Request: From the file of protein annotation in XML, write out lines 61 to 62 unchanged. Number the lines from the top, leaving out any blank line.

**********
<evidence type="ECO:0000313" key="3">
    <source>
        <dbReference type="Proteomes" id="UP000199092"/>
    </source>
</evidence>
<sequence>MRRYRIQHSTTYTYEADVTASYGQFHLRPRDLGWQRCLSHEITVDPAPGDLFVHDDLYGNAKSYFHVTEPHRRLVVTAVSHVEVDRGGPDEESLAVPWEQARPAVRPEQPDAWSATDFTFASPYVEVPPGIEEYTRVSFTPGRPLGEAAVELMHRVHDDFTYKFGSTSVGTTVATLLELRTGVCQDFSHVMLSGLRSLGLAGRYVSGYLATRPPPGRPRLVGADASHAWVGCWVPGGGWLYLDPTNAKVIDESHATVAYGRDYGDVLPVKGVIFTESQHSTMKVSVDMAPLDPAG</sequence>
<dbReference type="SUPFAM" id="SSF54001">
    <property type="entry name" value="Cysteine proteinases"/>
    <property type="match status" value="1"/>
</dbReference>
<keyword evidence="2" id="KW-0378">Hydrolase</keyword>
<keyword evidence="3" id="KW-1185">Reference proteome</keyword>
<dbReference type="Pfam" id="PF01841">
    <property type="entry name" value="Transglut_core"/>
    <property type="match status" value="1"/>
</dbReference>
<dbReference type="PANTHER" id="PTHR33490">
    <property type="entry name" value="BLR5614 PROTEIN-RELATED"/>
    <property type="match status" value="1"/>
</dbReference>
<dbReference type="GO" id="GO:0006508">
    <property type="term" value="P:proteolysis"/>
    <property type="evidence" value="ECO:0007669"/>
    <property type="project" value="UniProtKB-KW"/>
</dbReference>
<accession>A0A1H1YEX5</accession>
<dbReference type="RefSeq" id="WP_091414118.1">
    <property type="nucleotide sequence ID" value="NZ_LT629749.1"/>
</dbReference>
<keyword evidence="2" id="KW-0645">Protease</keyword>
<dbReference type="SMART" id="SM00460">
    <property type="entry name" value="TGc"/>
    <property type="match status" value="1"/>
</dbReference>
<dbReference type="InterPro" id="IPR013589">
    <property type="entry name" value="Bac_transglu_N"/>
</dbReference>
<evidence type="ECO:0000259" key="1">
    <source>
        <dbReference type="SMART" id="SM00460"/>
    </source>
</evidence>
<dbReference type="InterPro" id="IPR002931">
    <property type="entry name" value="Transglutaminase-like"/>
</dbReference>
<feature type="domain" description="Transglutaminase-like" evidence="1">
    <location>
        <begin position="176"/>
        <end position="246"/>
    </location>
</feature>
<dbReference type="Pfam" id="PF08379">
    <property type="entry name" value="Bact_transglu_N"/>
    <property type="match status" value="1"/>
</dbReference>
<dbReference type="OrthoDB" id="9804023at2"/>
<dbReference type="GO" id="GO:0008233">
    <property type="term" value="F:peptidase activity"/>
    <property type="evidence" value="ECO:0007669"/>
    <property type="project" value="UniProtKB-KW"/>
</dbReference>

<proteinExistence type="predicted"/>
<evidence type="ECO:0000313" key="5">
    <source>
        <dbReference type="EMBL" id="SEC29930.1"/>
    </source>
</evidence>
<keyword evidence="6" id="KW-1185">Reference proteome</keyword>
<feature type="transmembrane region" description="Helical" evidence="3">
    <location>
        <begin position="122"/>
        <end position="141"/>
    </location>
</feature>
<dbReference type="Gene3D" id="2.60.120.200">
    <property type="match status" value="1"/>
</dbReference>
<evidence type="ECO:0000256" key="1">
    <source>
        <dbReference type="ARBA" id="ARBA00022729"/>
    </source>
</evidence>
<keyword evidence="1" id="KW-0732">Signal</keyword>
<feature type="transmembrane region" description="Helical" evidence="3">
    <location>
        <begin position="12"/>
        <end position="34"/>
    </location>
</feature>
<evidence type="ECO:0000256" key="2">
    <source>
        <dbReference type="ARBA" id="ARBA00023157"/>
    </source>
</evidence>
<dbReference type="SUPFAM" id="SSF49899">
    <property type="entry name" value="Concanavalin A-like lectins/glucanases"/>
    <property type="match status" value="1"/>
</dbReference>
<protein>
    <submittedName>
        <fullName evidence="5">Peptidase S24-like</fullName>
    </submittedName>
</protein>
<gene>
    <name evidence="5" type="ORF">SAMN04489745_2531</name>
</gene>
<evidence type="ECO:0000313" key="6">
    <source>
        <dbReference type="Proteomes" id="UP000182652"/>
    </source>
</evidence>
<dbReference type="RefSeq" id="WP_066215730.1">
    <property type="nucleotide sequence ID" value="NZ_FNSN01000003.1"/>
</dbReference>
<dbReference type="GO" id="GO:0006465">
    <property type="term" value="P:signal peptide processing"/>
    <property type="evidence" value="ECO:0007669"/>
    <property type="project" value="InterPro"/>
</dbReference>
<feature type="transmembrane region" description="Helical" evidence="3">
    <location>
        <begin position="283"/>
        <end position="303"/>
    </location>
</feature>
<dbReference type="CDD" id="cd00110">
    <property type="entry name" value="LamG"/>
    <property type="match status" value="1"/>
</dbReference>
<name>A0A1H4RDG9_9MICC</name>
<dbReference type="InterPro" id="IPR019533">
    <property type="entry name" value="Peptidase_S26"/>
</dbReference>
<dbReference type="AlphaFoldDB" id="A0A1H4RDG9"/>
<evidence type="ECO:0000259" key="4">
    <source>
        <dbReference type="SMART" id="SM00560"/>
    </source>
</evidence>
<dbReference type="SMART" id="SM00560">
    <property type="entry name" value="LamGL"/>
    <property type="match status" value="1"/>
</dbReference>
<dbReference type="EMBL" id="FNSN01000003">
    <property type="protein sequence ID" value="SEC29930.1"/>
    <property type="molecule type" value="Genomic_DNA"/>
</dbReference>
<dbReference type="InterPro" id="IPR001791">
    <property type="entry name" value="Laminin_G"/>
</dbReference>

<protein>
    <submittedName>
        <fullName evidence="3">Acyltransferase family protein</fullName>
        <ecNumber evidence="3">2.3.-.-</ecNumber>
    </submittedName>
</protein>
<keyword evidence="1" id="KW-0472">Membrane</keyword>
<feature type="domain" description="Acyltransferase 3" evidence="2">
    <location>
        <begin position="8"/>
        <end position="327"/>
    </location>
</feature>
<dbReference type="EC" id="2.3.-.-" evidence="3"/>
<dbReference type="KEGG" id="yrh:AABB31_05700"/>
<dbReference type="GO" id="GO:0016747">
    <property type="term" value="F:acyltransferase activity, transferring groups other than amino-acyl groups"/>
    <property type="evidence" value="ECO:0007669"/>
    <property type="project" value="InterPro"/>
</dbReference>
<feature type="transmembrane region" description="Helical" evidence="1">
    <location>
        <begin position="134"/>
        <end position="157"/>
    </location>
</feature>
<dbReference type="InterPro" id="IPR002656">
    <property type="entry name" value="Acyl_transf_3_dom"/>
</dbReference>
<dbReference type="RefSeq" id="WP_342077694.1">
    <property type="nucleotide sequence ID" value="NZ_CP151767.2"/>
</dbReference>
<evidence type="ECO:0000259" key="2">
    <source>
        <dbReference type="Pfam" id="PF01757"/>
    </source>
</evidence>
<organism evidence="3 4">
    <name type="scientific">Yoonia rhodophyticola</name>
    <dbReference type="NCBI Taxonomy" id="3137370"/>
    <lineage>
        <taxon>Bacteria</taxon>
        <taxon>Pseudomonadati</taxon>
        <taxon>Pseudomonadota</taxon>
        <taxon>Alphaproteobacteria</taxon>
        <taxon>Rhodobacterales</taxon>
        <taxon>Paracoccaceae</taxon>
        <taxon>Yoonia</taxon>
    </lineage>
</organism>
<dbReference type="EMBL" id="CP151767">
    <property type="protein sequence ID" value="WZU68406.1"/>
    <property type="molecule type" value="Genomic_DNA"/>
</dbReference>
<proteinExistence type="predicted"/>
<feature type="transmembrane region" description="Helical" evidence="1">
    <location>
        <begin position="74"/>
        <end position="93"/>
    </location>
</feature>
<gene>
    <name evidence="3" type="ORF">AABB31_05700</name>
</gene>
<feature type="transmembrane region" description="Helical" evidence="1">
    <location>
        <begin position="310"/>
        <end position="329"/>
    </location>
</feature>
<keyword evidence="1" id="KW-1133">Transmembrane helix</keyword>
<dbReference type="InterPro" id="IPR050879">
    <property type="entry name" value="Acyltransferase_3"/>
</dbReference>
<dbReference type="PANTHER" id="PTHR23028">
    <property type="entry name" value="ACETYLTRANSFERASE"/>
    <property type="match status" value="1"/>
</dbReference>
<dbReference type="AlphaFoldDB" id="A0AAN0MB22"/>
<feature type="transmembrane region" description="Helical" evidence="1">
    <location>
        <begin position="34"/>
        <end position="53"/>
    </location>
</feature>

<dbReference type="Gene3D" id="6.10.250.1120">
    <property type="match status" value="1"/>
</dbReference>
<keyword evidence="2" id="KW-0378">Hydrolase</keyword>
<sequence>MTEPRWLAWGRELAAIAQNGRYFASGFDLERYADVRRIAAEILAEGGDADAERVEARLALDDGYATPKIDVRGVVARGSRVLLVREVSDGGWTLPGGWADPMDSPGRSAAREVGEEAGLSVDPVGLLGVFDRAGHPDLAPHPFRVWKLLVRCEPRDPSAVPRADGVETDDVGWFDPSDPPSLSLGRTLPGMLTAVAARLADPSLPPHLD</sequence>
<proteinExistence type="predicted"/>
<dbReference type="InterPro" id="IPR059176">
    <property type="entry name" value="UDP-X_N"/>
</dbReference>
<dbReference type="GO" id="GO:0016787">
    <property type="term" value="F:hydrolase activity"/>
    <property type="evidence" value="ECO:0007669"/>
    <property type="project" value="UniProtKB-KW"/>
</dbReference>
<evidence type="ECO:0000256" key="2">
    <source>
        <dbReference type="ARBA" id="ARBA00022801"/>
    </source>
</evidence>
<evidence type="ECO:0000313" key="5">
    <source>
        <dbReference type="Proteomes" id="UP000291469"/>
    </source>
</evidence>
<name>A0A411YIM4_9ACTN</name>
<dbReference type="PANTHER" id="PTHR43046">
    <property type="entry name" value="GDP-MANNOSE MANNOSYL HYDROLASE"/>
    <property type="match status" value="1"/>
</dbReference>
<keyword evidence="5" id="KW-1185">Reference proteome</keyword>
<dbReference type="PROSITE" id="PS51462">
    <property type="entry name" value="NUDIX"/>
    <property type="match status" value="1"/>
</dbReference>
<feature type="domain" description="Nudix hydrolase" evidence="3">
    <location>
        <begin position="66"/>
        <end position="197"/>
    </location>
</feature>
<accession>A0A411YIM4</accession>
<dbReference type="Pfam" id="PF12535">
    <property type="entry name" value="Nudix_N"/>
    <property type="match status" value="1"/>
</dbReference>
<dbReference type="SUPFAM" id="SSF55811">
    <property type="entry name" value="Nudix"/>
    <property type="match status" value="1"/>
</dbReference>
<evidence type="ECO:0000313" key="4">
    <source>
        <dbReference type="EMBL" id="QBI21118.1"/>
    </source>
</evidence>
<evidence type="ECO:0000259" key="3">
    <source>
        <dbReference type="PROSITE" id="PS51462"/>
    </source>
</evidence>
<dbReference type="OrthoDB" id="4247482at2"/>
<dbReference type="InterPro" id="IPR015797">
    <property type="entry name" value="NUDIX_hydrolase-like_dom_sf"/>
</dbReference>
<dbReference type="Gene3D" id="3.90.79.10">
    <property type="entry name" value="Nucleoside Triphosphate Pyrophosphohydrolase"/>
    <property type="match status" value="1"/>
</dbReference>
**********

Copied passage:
</dbReference>

<proteinExistence type="predicted"/>